Systèmes Agroalimentaires

Just out! A new FAO publication on life cycle assessment of food items


FAO has just released a new publication on the 'Integration of environment and nutrition in life cycle assessment of food items: opportunities and challenges', with major contributions from more than 30 researchers around the world. 

Today’s agri-food systems are failing in terms of their contribution the Sustainable Development Goals (SDGs). Increasing rates of hunger and malnutrition, and unaffordability of healthy diets affect millions of people across the world. Providing healthy diets within environmental limits remains a key sustainability issue as agri-food systems are major contribution to climate change, biodiversity loss and environmental degradation. To navigate the complexity of these challenges, agri-food system-related policies should focus on their direct and indirect economic, social, environmental, cultural, nutritional, and health impacts. They should pay special attention to the poorest and most vulnerable, to malnutrition and to addressing barriers in accessing food for healthy diets. This requires neutral, balanced and science-based approaches and tools, and robust data to enable sound analysis of interdependencies and trade-offs, to ensure that the desired transformations are happening at the necessary scale and speed.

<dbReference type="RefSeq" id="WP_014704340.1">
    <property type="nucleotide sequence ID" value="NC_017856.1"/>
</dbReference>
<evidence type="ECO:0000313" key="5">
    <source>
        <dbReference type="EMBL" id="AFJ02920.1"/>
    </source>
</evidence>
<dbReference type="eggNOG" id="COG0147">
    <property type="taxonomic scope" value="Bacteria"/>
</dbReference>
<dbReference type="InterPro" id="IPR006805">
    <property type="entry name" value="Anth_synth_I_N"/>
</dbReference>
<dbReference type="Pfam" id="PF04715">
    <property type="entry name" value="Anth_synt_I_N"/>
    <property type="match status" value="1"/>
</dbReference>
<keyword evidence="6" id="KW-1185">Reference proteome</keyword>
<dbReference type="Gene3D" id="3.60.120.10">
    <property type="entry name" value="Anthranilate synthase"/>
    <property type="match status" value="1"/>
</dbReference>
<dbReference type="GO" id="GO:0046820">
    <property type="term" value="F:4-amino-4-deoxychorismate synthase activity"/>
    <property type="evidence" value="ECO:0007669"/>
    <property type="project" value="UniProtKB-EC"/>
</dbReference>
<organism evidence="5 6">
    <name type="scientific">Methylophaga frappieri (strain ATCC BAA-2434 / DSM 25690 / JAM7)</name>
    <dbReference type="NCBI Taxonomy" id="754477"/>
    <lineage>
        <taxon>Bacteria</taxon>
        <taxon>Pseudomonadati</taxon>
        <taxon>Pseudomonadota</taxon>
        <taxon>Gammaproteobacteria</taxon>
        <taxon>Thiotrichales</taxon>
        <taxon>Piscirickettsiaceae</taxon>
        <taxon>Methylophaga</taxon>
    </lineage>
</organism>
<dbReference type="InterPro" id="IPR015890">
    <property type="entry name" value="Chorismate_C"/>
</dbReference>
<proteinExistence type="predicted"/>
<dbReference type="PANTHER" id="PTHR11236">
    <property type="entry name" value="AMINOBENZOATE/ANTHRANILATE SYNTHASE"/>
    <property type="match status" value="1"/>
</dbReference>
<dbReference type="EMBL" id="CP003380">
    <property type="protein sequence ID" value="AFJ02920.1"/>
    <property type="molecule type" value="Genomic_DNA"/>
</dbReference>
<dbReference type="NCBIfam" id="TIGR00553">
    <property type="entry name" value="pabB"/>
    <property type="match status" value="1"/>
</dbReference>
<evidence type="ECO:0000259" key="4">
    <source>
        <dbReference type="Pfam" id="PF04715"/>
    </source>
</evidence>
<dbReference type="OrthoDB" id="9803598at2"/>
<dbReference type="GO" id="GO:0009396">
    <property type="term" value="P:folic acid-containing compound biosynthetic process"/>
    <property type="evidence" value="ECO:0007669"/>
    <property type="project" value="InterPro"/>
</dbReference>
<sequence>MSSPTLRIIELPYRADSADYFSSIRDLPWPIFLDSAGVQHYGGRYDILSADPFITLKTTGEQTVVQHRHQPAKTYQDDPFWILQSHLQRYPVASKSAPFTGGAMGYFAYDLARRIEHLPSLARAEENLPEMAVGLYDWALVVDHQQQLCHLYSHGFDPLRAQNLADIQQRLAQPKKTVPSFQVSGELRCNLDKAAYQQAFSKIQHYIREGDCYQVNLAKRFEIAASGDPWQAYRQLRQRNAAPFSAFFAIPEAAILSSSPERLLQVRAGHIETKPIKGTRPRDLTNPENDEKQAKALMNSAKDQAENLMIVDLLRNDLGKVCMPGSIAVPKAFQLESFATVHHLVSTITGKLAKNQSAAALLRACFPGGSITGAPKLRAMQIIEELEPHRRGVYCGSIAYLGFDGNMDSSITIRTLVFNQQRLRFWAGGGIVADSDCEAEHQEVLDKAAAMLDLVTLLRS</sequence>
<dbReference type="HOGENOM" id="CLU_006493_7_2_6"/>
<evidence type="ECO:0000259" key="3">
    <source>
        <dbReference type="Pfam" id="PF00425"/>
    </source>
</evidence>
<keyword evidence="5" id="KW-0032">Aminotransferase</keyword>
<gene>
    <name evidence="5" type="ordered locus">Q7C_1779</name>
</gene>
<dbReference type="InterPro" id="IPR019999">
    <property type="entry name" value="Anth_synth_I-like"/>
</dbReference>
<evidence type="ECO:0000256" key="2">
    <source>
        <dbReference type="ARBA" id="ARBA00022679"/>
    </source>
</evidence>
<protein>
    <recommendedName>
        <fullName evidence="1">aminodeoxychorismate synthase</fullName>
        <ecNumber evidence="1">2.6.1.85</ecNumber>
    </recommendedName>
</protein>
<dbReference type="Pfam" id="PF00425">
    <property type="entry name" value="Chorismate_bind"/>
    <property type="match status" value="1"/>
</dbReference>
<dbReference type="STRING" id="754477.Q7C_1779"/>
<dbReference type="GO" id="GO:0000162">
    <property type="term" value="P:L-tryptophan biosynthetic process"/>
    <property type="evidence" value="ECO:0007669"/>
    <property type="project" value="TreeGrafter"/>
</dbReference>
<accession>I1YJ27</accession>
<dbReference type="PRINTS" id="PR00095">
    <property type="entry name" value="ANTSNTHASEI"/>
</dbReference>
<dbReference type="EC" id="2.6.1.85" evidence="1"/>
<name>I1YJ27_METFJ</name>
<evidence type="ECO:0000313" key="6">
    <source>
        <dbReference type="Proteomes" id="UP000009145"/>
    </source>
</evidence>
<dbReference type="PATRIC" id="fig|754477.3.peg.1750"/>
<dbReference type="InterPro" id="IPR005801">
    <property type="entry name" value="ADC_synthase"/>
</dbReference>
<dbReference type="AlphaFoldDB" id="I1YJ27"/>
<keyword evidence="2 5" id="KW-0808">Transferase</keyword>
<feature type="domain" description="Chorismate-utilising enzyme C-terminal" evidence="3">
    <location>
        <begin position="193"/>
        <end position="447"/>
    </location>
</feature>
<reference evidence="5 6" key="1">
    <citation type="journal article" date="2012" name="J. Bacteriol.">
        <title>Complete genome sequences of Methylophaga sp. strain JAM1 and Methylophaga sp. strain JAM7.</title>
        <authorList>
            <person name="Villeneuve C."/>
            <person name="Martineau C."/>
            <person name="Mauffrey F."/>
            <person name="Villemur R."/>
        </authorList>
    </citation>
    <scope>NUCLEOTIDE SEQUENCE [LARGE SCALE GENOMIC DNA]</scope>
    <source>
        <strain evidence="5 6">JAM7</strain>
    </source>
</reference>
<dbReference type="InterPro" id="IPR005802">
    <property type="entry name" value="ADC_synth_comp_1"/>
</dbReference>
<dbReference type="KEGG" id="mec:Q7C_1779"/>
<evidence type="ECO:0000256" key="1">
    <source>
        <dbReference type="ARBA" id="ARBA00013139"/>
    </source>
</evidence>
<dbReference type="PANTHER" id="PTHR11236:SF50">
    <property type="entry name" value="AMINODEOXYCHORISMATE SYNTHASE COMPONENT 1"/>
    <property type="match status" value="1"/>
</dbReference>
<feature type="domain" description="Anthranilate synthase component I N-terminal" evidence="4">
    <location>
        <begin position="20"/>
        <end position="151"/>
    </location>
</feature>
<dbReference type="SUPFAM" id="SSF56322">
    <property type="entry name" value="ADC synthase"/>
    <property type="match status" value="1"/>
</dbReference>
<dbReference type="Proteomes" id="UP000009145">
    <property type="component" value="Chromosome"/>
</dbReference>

The Life Cycle Assessment (LCA) is one such tool used by food systems policymakers to provide a reliable basis for assessing and comparing “sustainability” in different contexts. This is particularly useful when looking at the environmental impact of various food items and their contribution to human health, affordability and accessibility. However, the LCA methodologies do have some limitations and can fail to provide sufficient guidance about environmental and nutrition impacts that users should capture when comparing the overall sustainability and health impacts of different food products.

FAO’s publication on 'Integration of environment and nutrition in life cycle assessment of food items: opportunities and challenges' is a first step in addressing some these limitations. It can support policy makers in using science-based approaches in assessing the impact of decisions and interventions towards delivering broader sustainability outcomes.

The publication is the result of a project involving 30 researchers from 18 countries. The constructive consensus-building process described in this report led to the identification of key issues and recommendations for the environmental and nutritional LCA of food items. The results provide a robust basis for future research to improve nutritional LCA methodology and apply it to identify solutions that minimize the trade-offs between nourishing populations and safeguarding the environment.

                                                                       READ THE PUBLICATION HERE